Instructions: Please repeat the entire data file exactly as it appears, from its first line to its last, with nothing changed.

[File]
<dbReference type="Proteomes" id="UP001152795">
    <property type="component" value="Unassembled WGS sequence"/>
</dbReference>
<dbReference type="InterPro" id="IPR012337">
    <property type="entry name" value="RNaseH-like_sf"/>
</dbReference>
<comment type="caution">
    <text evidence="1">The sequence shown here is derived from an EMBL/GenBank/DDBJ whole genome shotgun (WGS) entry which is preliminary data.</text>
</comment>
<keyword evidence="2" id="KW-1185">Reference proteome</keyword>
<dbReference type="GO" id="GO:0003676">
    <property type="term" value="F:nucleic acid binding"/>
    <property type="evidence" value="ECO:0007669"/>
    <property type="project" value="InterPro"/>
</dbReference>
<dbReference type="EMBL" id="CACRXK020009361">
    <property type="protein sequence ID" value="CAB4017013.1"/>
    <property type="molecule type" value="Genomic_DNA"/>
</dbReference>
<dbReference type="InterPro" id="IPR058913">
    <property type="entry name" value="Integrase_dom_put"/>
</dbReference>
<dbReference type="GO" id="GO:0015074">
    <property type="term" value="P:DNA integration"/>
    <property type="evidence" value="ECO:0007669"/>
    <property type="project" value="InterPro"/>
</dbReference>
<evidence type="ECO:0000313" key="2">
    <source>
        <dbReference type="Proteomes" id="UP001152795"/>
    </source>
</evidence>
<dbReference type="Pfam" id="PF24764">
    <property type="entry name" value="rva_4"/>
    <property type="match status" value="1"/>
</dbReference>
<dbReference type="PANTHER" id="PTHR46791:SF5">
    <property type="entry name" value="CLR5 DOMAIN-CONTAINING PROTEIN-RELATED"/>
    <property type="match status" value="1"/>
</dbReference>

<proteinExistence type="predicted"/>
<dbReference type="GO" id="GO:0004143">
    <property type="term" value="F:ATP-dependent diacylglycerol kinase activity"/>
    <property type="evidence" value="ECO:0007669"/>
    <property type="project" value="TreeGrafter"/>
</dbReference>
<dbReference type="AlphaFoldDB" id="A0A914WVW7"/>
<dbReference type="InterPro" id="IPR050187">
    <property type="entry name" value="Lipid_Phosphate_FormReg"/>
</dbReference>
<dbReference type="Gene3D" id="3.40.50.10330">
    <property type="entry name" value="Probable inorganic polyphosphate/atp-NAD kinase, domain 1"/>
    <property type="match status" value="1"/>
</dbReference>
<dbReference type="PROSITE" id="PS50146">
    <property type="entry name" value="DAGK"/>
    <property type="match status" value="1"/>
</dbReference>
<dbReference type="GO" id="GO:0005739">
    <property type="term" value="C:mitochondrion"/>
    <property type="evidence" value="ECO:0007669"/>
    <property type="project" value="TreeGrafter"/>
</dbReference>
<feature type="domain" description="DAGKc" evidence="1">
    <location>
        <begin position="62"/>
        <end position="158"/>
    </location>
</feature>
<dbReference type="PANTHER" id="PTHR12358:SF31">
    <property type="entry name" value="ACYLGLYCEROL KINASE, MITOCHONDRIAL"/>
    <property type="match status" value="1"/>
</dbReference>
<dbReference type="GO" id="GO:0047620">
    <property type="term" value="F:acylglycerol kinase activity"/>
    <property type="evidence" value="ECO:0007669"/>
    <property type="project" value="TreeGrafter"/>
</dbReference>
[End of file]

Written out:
<dbReference type="Proteomes" id="UP001152795">
    <property type="component" value="Unassembled WGS sequence"/>
</dbReference>
<dbReference type="InterPro" id="IPR012337">
    <property type="entry name" value="RNaseH-like_sf"/>
</dbReference>
<comment type="caution">
    <text evidence="1">The sequence shown here is derived from an EMBL/GenBank/DDBJ whole genome shotgun (WGS) entry which is preliminary data.</text>
</comment>
<keyword evidence="2" id="KW-1185">Reference proteome</keyword>
<dbReference type="GO" id="GO:0003676">
    <property type="term" value="F:nucleic acid binding"/>
    <property type="evidence" value="ECO:0007669"/>
    <property type="project" value="InterPro"/>
</dbReference>
<dbReference type="EMBL" id="CACRXK020009361">
    <property type="protein sequence ID" value="CAB4017013.1"/>
    <property type="molecule type" value="Genomic_DNA"/>
</dbReference>
<dbReference type="InterPro" id="IPR058913">
    <property type="entry name" value="Integrase_dom_put"/>
</dbReference>
<dbReference type="GO" id="GO:0015074">
    <property type="term" value="P:DNA integration"/>
    <property type="evidence" value="ECO:0007669"/>
    <property type="project" value="InterPro"/>
</dbReference>
<evidence type="ECO:0000313" key="2">
    <source>
        <dbReference type="Proteomes" id="UP001152795"/>
    </source>
</evidence>
<dbReference type="Pfam" id="PF24764">
    <property type="entry name" value="rva_4"/>
    <property type="match status" value="1"/>
</dbReference>
<dbReference type="PANTHER" id="PTHR46791:SF5">
    <property type="entry name" value="CLR5 DOMAIN-CONTAINING PROTEIN-RELATED"/>
    <property type="match status" value="1"/>
</dbReference>

<proteinExistence type="predicted"/>
<dbReference type="GO" id="GO:0004143">
    <property type="term" value="F:ATP-dependent diacylglycerol kinase activity"/>
    <property type="evidence" value="ECO:0007669"/>
    <property type="project" value="TreeGrafter"/>
</dbReference>
<dbReference type="AlphaFoldDB" id="A0A914WVW7"/>
<dbReference type="InterPro" id="IPR050187">
    <property type="entry name" value="Lipid_Phosphate_FormReg"/>
</dbReference>
<dbReference type="Gene3D" id="3.40.50.10330">
    <property type="entry name" value="Probable inorganic polyphosphate/atp-NAD kinase, domain 1"/>
    <property type="match status" value="1"/>
</dbReference>
<dbReference type="PROSITE" id="PS50146">
    <property type="entry name" value="DAGK"/>
    <property type="match status" value="1"/>
</dbReference>
<dbReference type="GO" id="GO:0005739">
    <property type="term" value="C:mitochondrion"/>
    <property type="evidence" value="ECO:0007669"/>
    <property type="project" value="TreeGrafter"/>
</dbReference>
<feature type="domain" description="DAGKc" evidence="1">
    <location>
        <begin position="62"/>
        <end position="158"/>
    </location>
</feature>
<dbReference type="PANTHER" id="PTHR12358:SF31">
    <property type="entry name" value="ACYLGLYCEROL KINASE, MITOCHONDRIAL"/>
    <property type="match status" value="1"/>
</dbReference>
<dbReference type="GO" id="GO:0047620">
    <property type="term" value="F:acylglycerol kinase activity"/>
    <property type="evidence" value="ECO:0007669"/>
    <property type="project" value="TreeGrafter"/>
</dbReference>